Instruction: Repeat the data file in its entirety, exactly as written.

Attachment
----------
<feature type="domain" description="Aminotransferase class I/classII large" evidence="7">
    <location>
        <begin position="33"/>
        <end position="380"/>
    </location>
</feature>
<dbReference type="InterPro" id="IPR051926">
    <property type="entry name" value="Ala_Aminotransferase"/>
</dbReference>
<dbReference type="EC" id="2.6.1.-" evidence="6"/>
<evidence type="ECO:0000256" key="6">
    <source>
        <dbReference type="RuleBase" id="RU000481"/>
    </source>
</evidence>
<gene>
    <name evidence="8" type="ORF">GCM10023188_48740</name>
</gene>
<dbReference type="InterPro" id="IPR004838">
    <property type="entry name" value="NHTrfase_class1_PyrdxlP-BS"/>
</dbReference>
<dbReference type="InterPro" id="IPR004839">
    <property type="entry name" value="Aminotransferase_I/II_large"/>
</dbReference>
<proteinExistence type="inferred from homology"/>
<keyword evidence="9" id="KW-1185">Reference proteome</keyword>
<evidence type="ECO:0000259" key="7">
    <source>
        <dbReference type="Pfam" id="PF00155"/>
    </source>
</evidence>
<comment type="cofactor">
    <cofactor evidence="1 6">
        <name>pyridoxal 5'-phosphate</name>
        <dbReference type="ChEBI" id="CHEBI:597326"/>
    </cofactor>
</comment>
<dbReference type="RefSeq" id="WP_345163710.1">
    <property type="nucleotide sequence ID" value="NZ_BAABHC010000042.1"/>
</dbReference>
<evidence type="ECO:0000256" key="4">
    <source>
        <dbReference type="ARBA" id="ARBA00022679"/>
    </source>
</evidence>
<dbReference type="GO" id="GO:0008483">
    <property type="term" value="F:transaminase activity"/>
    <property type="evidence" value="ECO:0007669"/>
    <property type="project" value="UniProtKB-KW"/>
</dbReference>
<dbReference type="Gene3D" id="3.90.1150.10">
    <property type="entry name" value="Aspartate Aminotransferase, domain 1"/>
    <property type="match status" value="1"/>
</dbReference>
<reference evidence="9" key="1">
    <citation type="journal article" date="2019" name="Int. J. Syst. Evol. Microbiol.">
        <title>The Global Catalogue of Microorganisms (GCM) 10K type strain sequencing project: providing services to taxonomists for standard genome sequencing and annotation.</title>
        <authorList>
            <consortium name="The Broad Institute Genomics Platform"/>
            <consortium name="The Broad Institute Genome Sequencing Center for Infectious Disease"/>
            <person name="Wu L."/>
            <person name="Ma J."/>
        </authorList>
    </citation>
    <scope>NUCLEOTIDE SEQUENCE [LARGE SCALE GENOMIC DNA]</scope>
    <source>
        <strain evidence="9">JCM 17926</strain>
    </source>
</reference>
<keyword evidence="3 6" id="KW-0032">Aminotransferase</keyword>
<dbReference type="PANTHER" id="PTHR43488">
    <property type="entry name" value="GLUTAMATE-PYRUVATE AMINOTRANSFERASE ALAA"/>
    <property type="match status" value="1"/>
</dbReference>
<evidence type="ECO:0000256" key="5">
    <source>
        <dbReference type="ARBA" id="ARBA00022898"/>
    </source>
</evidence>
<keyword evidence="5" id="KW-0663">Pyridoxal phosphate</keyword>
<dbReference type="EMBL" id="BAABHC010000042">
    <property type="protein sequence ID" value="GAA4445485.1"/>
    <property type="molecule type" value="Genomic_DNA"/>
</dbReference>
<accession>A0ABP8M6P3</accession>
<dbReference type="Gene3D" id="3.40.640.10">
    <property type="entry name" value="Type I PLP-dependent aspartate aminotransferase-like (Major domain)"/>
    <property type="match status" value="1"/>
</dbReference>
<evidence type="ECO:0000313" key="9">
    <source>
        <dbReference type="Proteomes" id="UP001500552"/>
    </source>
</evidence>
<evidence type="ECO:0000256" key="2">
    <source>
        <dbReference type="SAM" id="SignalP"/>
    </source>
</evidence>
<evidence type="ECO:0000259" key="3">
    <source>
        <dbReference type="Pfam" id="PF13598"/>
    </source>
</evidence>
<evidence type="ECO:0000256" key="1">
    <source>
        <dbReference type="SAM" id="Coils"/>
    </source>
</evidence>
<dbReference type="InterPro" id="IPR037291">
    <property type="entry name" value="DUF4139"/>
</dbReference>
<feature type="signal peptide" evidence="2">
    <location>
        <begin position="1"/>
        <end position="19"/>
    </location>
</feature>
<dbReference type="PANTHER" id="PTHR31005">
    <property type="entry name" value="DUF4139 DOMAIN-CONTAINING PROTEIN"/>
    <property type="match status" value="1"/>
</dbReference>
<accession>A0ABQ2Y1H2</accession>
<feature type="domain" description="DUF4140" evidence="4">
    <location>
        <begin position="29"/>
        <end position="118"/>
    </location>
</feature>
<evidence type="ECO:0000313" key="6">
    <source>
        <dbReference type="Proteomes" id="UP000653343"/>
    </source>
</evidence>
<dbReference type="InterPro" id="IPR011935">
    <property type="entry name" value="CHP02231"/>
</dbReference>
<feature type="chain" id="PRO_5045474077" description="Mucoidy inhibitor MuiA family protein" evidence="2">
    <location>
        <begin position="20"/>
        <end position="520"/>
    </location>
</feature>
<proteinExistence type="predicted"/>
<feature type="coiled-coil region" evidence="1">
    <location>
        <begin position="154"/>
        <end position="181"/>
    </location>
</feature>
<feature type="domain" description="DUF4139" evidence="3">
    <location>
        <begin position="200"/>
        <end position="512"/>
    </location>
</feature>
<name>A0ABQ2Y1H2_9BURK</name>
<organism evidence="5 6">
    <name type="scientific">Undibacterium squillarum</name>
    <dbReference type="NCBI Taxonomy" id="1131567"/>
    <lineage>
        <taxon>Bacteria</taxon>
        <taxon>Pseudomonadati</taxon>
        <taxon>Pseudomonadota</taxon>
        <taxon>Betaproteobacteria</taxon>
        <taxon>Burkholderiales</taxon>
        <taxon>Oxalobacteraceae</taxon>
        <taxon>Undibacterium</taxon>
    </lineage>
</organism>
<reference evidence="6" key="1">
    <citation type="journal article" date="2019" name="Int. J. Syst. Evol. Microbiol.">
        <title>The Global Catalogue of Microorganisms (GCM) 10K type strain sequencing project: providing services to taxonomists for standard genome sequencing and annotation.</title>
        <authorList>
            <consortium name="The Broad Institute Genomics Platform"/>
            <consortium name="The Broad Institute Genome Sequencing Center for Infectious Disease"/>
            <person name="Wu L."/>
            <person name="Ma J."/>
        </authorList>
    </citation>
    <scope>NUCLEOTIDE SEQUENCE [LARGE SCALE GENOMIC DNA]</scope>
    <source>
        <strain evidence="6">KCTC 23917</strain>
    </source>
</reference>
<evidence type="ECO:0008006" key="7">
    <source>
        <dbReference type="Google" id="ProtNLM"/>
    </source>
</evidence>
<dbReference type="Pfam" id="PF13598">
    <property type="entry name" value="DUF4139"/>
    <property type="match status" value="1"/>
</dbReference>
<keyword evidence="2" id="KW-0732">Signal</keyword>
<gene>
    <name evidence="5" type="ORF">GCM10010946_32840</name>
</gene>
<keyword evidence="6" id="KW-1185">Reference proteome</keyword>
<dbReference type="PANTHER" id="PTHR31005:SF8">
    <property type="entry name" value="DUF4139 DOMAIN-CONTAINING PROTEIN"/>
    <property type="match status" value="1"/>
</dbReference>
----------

<feature type="domain" description="Aminotransferase class I/classII large" evidence="7">
    <location>
        <begin position="33"/>
        <end position="380"/>
    </location>
</feature>
<dbReference type="InterPro" id="IPR051926">
    <property type="entry name" value="Ala_Aminotransferase"/>
</dbReference>
<dbReference type="EC" id="2.6.1.-" evidence="6"/>
<evidence type="ECO:0000256" key="6">
    <source>
        <dbReference type="RuleBase" id="RU000481"/>
    </source>
</evidence>
<gene>
    <name evidence="8" type="ORF">GCM10023188_48740</name>
</gene>
<dbReference type="InterPro" id="IPR004838">
    <property type="entry name" value="NHTrfase_class1_PyrdxlP-BS"/>
</dbReference>
<dbReference type="InterPro" id="IPR004839">
    <property type="entry name" value="Aminotransferase_I/II_large"/>
</dbReference>
<proteinExistence type="inferred from homology"/>
<keyword evidence="9" id="KW-1185">Reference proteome</keyword>
<evidence type="ECO:0000259" key="7">
    <source>
        <dbReference type="Pfam" id="PF00155"/>
    </source>
</evidence>
<comment type="cofactor">
    <cofactor evidence="1 6">
        <name>pyridoxal 5'-phosphate</name>
        <dbReference type="ChEBI" id="CHEBI:597326"/>
    </cofactor>
</comment>
<dbReference type="RefSeq" id="WP_345163710.1">
    <property type="nucleotide sequence ID" value="NZ_BAABHC010000042.1"/>
</dbReference>
<evidence type="ECO:0000256" key="4">
    <source>
        <dbReference type="ARBA" id="ARBA00022679"/>
    </source>
</evidence>
<dbReference type="GO" id="GO:0008483">
    <property type="term" value="F:transaminase activity"/>
    <property type="evidence" value="ECO:0007669"/>
    <property type="project" value="UniProtKB-KW"/>
</dbReference>
<dbReference type="Gene3D" id="3.90.1150.10">
    <property type="entry name" value="Aspartate Aminotransferase, domain 1"/>
    <property type="match status" value="1"/>
</dbReference>
<reference evidence="9" key="1">
    <citation type="journal article" date="2019" name="Int. J. Syst. Evol. Microbiol.">
        <title>The Global Catalogue of Microorganisms (GCM) 10K type strain sequencing project: providing services to taxonomists for standard genome sequencing and annotation.</title>
        <authorList>
            <consortium name="The Broad Institute Genomics Platform"/>
            <consortium name="The Broad Institute Genome Sequencing Center for Infectious Disease"/>
            <person name="Wu L."/>
            <person name="Ma J."/>
        </authorList>
    </citation>
    <scope>NUCLEOTIDE SEQUENCE [LARGE SCALE GENOMIC DNA]</scope>
    <source>
        <strain evidence="9">JCM 17926</strain>
    </source>
</reference>
<keyword evidence="3 6" id="KW-0032">Aminotransferase</keyword>
<dbReference type="PANTHER" id="PTHR43488">
    <property type="entry name" value="GLUTAMATE-PYRUVATE AMINOTRANSFERASE ALAA"/>
    <property type="match status" value="1"/>
</dbReference>
<evidence type="ECO:0000256" key="5">
    <source>
        <dbReference type="ARBA" id="ARBA00022898"/>
    </source>
</evidence>
<keyword evidence="5" id="KW-0663">Pyridoxal phosphate</keyword>
<dbReference type="EMBL" id="BAABHC010000042">
    <property type="protein sequence ID" value="GAA4445485.1"/>
    <property type="molecule type" value="Genomic_DNA"/>
</dbReference>
<accession>A0ABP8M6P3</accession>
<dbReference type="Gene3D" id="3.40.640.10">
    <property type="entry name" value="Type I PLP-dependent aspartate aminotransferase-like (Major domain)"/>
    <property type="match status" value="1"/>
</dbReference>
<evidence type="ECO:0000313" key="9">
    <source>
        <dbReference type="Proteomes" id="UP001500552"/>
    </source>
</evidence>
<evidence type="ECO:0000256" key="2">
    <source>
        <dbReference type="SAM" id="SignalP"/>
    </source>
</evidence>
<evidence type="ECO:0000259" key="3">
    <source>
        <dbReference type="Pfam" id="PF13598"/>
    </source>
</evidence>
<evidence type="ECO:0000256" key="1">
    <source>
        <dbReference type="SAM" id="Coils"/>
    </source>
</evidence>
<dbReference type="InterPro" id="IPR037291">
    <property type="entry name" value="DUF4139"/>
</dbReference>
<feature type="signal peptide" evidence="2">
    <location>
        <begin position="1"/>
        <end position="19"/>
    </location>
</feature>
<dbReference type="PANTHER" id="PTHR31005">
    <property type="entry name" value="DUF4139 DOMAIN-CONTAINING PROTEIN"/>
    <property type="match status" value="1"/>
</dbReference>
<accession>A0ABQ2Y1H2</accession>
<feature type="domain" description="DUF4140" evidence="4">
    <location>
        <begin position="29"/>
        <end position="118"/>
    </location>
</feature>
<evidence type="ECO:0000313" key="6">
    <source>
        <dbReference type="Proteomes" id="UP000653343"/>
    </source>
</evidence>
<dbReference type="InterPro" id="IPR011935">
    <property type="entry name" value="CHP02231"/>
</dbReference>
<feature type="chain" id="PRO_5045474077" description="Mucoidy inhibitor MuiA family protein" evidence="2">
    <location>
        <begin position="20"/>
        <end position="520"/>
    </location>
</feature>
<proteinExistence type="predicted"/>
<feature type="coiled-coil region" evidence="1">
    <location>
        <begin position="154"/>
        <end position="181"/>
    </location>
</feature>
<feature type="domain" description="DUF4139" evidence="3">
    <location>
        <begin position="200"/>
        <end position="512"/>
    </location>
</feature>
<name>A0ABQ2Y1H2_9BURK</name>
<organism evidence="5 6">
    <name type="scientific">Undibacterium squillarum</name>
    <dbReference type="NCBI Taxonomy" id="1131567"/>
    <lineage>
        <taxon>Bacteria</taxon>
        <taxon>Pseudomonadati</taxon>
        <taxon>Pseudomonadota</taxon>
        <taxon>Betaproteobacteria</taxon>
        <taxon>Burkholderiales</taxon>
        <taxon>Oxalobacteraceae</taxon>
        <taxon>Undibacterium</taxon>
    </lineage>
</organism>
<reference evidence="6" key="1">
    <citation type="journal article" date="2019" name="Int. J. Syst. Evol. Microbiol.">
        <title>The Global Catalogue of Microorganisms (GCM) 10K type strain sequencing project: providing services to taxonomists for standard genome sequencing and annotation.</title>
        <authorList>
            <consortium name="The Broad Institute Genomics Platform"/>
            <consortium name="The Broad Institute Genome Sequencing Center for Infectious Disease"/>
            <person name="Wu L."/>
            <person name="Ma J."/>
        </authorList>
    </citation>
    <scope>NUCLEOTIDE SEQUENCE [LARGE SCALE GENOMIC DNA]</scope>
    <source>
        <strain evidence="6">KCTC 23917</strain>
    </source>
</reference>
<evidence type="ECO:0008006" key="7">
    <source>
        <dbReference type="Google" id="ProtNLM"/>
    </source>
</evidence>
<dbReference type="Pfam" id="PF13598">
    <property type="entry name" value="DUF4139"/>
    <property type="match status" value="1"/>
</dbReference>
<keyword evidence="2" id="KW-0732">Signal</keyword>
<gene>
    <name evidence="5" type="ORF">GCM10010946_32840</name>
</gene>
<keyword evidence="6" id="KW-1185">Reference proteome</keyword>
<dbReference type="PANTHER" id="PTHR31005:SF8">
    <property type="entry name" value="DUF4139 DOMAIN-CONTAINING PROTEIN"/>
    <property type="match status" value="1"/>
</dbReference>